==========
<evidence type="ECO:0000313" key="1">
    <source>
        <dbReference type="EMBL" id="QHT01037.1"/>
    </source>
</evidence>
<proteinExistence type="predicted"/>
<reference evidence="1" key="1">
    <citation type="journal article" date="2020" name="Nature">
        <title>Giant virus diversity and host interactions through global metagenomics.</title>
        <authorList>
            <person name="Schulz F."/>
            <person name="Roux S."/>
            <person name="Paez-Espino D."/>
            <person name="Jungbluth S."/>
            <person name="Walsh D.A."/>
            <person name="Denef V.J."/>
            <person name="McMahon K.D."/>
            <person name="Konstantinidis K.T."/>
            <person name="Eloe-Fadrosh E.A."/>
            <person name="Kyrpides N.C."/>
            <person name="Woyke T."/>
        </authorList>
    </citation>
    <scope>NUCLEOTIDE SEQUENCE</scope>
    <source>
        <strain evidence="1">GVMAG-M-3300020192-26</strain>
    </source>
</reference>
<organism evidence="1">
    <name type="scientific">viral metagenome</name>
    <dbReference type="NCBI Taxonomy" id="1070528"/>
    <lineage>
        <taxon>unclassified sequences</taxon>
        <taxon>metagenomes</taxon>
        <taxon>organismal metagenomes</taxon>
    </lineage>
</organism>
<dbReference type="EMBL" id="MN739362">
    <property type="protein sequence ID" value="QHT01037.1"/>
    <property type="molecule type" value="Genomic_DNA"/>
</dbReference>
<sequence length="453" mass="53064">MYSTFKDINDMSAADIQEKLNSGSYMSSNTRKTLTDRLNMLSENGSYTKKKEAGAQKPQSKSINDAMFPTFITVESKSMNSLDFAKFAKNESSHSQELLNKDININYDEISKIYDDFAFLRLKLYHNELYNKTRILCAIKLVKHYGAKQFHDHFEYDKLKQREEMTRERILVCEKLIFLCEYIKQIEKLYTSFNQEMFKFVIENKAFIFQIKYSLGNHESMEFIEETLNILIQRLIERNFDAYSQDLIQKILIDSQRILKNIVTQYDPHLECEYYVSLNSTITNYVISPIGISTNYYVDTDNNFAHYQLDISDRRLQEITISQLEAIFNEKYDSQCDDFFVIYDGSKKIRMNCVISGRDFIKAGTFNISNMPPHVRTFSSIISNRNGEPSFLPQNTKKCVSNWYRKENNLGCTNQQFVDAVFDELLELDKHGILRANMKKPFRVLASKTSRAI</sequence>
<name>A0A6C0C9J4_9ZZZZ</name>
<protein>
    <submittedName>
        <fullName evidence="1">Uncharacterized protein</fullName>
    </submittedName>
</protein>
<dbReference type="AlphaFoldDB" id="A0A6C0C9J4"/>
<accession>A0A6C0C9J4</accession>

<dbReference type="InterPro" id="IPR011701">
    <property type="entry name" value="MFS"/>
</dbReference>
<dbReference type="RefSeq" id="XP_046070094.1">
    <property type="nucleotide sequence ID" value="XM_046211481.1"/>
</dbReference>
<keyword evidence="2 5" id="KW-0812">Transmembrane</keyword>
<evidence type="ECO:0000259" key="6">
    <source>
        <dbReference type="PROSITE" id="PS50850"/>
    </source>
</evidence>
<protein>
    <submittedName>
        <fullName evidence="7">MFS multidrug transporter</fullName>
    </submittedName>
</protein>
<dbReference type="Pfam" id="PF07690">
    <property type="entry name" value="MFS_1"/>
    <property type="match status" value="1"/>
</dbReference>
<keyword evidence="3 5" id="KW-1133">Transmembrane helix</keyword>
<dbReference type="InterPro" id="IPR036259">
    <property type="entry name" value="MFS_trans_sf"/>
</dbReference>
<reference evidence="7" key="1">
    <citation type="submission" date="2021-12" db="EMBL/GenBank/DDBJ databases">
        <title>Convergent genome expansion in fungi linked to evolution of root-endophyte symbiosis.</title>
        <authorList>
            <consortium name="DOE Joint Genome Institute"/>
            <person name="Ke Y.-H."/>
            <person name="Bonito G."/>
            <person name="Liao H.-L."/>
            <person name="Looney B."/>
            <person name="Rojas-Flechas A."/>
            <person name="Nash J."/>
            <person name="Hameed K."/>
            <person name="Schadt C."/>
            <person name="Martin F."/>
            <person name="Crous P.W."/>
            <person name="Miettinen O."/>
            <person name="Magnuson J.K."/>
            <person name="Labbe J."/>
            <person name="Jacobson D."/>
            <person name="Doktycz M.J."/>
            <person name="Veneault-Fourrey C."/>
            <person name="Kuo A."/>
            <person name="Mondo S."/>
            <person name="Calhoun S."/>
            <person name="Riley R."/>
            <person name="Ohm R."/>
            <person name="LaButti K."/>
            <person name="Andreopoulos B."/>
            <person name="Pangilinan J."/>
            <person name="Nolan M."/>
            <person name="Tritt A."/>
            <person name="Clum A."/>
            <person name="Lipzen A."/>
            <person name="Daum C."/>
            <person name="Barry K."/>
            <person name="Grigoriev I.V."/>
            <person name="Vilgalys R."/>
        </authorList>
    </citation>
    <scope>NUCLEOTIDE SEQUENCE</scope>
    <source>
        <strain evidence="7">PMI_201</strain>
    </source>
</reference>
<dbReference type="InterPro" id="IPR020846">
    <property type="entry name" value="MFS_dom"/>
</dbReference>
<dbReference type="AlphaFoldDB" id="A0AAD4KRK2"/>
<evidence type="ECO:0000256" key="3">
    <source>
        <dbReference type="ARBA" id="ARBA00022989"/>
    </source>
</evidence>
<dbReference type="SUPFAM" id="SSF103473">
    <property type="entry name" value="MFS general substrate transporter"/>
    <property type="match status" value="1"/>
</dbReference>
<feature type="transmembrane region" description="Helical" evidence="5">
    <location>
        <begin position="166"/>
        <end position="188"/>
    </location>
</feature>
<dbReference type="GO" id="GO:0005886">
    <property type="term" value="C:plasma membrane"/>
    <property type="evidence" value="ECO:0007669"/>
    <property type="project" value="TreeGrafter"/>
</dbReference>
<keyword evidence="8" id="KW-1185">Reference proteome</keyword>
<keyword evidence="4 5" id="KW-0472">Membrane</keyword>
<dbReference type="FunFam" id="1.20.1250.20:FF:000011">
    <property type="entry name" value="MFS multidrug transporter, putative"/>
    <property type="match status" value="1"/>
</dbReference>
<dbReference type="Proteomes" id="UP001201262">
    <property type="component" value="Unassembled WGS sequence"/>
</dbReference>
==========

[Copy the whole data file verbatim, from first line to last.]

<evidence type="ECO:0000313" key="1">
    <source>
        <dbReference type="EMBL" id="QHT01037.1"/>
    </source>
</evidence>
<proteinExistence type="predicted"/>
<reference evidence="1" key="1">
    <citation type="journal article" date="2020" name="Nature">
        <title>Giant virus diversity and host interactions through global metagenomics.</title>
        <authorList>
            <person name="Schulz F."/>
            <person name="Roux S."/>
            <person name="Paez-Espino D."/>
            <person name="Jungbluth S."/>
            <person name="Walsh D.A."/>
            <person name="Denef V.J."/>
            <person name="McMahon K.D."/>
            <person name="Konstantinidis K.T."/>
            <person name="Eloe-Fadrosh E.A."/>
            <person name="Kyrpides N.C."/>
            <person name="Woyke T."/>
        </authorList>
    </citation>
    <scope>NUCLEOTIDE SEQUENCE</scope>
    <source>
        <strain evidence="1">GVMAG-M-3300020192-26</strain>
    </source>
</reference>
<organism evidence="1">
    <name type="scientific">viral metagenome</name>
    <dbReference type="NCBI Taxonomy" id="1070528"/>
    <lineage>
        <taxon>unclassified sequences</taxon>
        <taxon>metagenomes</taxon>
        <taxon>organismal metagenomes</taxon>
    </lineage>
</organism>
<dbReference type="EMBL" id="MN739362">
    <property type="protein sequence ID" value="QHT01037.1"/>
    <property type="molecule type" value="Genomic_DNA"/>
</dbReference>
<sequence length="453" mass="53064">MYSTFKDINDMSAADIQEKLNSGSYMSSNTRKTLTDRLNMLSENGSYTKKKEAGAQKPQSKSINDAMFPTFITVESKSMNSLDFAKFAKNESSHSQELLNKDININYDEISKIYDDFAFLRLKLYHNELYNKTRILCAIKLVKHYGAKQFHDHFEYDKLKQREEMTRERILVCEKLIFLCEYIKQIEKLYTSFNQEMFKFVIENKAFIFQIKYSLGNHESMEFIEETLNILIQRLIERNFDAYSQDLIQKILIDSQRILKNIVTQYDPHLECEYYVSLNSTITNYVISPIGISTNYYVDTDNNFAHYQLDISDRRLQEITISQLEAIFNEKYDSQCDDFFVIYDGSKKIRMNCVISGRDFIKAGTFNISNMPPHVRTFSSIISNRNGEPSFLPQNTKKCVSNWYRKENNLGCTNQQFVDAVFDELLELDKHGILRANMKKPFRVLASKTSRAI</sequence>
<name>A0A6C0C9J4_9ZZZZ</name>
<protein>
    <submittedName>
        <fullName evidence="1">Uncharacterized protein</fullName>
    </submittedName>
</protein>
<dbReference type="AlphaFoldDB" id="A0A6C0C9J4"/>
<accession>A0A6C0C9J4</accession>

<dbReference type="InterPro" id="IPR011701">
    <property type="entry name" value="MFS"/>
</dbReference>
<dbReference type="RefSeq" id="XP_046070094.1">
    <property type="nucleotide sequence ID" value="XM_046211481.1"/>
</dbReference>
<keyword evidence="2 5" id="KW-0812">Transmembrane</keyword>
<evidence type="ECO:0000259" key="6">
    <source>
        <dbReference type="PROSITE" id="PS50850"/>
    </source>
</evidence>
<protein>
    <submittedName>
        <fullName evidence="7">MFS multidrug transporter</fullName>
    </submittedName>
</protein>
<dbReference type="Pfam" id="PF07690">
    <property type="entry name" value="MFS_1"/>
    <property type="match status" value="1"/>
</dbReference>
<keyword evidence="3 5" id="KW-1133">Transmembrane helix</keyword>
<dbReference type="InterPro" id="IPR036259">
    <property type="entry name" value="MFS_trans_sf"/>
</dbReference>
<reference evidence="7" key="1">
    <citation type="submission" date="2021-12" db="EMBL/GenBank/DDBJ databases">
        <title>Convergent genome expansion in fungi linked to evolution of root-endophyte symbiosis.</title>
        <authorList>
            <consortium name="DOE Joint Genome Institute"/>
            <person name="Ke Y.-H."/>
            <person name="Bonito G."/>
            <person name="Liao H.-L."/>
            <person name="Looney B."/>
            <person name="Rojas-Flechas A."/>
            <person name="Nash J."/>
            <person name="Hameed K."/>
            <person name="Schadt C."/>
            <person name="Martin F."/>
            <person name="Crous P.W."/>
            <person name="Miettinen O."/>
            <person name="Magnuson J.K."/>
            <person name="Labbe J."/>
            <person name="Jacobson D."/>
            <person name="Doktycz M.J."/>
            <person name="Veneault-Fourrey C."/>
            <person name="Kuo A."/>
            <person name="Mondo S."/>
            <person name="Calhoun S."/>
            <person name="Riley R."/>
            <person name="Ohm R."/>
            <person name="LaButti K."/>
            <person name="Andreopoulos B."/>
            <person name="Pangilinan J."/>
            <person name="Nolan M."/>
            <person name="Tritt A."/>
            <person name="Clum A."/>
            <person name="Lipzen A."/>
            <person name="Daum C."/>
            <person name="Barry K."/>
            <person name="Grigoriev I.V."/>
            <person name="Vilgalys R."/>
        </authorList>
    </citation>
    <scope>NUCLEOTIDE SEQUENCE</scope>
    <source>
        <strain evidence="7">PMI_201</strain>
    </source>
</reference>
<dbReference type="InterPro" id="IPR020846">
    <property type="entry name" value="MFS_dom"/>
</dbReference>
<dbReference type="AlphaFoldDB" id="A0AAD4KRK2"/>
<evidence type="ECO:0000256" key="3">
    <source>
        <dbReference type="ARBA" id="ARBA00022989"/>
    </source>
</evidence>
<dbReference type="SUPFAM" id="SSF103473">
    <property type="entry name" value="MFS general substrate transporter"/>
    <property type="match status" value="1"/>
</dbReference>
<feature type="transmembrane region" description="Helical" evidence="5">
    <location>
        <begin position="166"/>
        <end position="188"/>
    </location>
</feature>
<dbReference type="GO" id="GO:0005886">
    <property type="term" value="C:plasma membrane"/>
    <property type="evidence" value="ECO:0007669"/>
    <property type="project" value="TreeGrafter"/>
</dbReference>
<keyword evidence="8" id="KW-1185">Reference proteome</keyword>
<keyword evidence="4 5" id="KW-0472">Membrane</keyword>
<dbReference type="FunFam" id="1.20.1250.20:FF:000011">
    <property type="entry name" value="MFS multidrug transporter, putative"/>
    <property type="match status" value="1"/>
</dbReference>
<dbReference type="Proteomes" id="UP001201262">
    <property type="component" value="Unassembled WGS sequence"/>
</dbReference>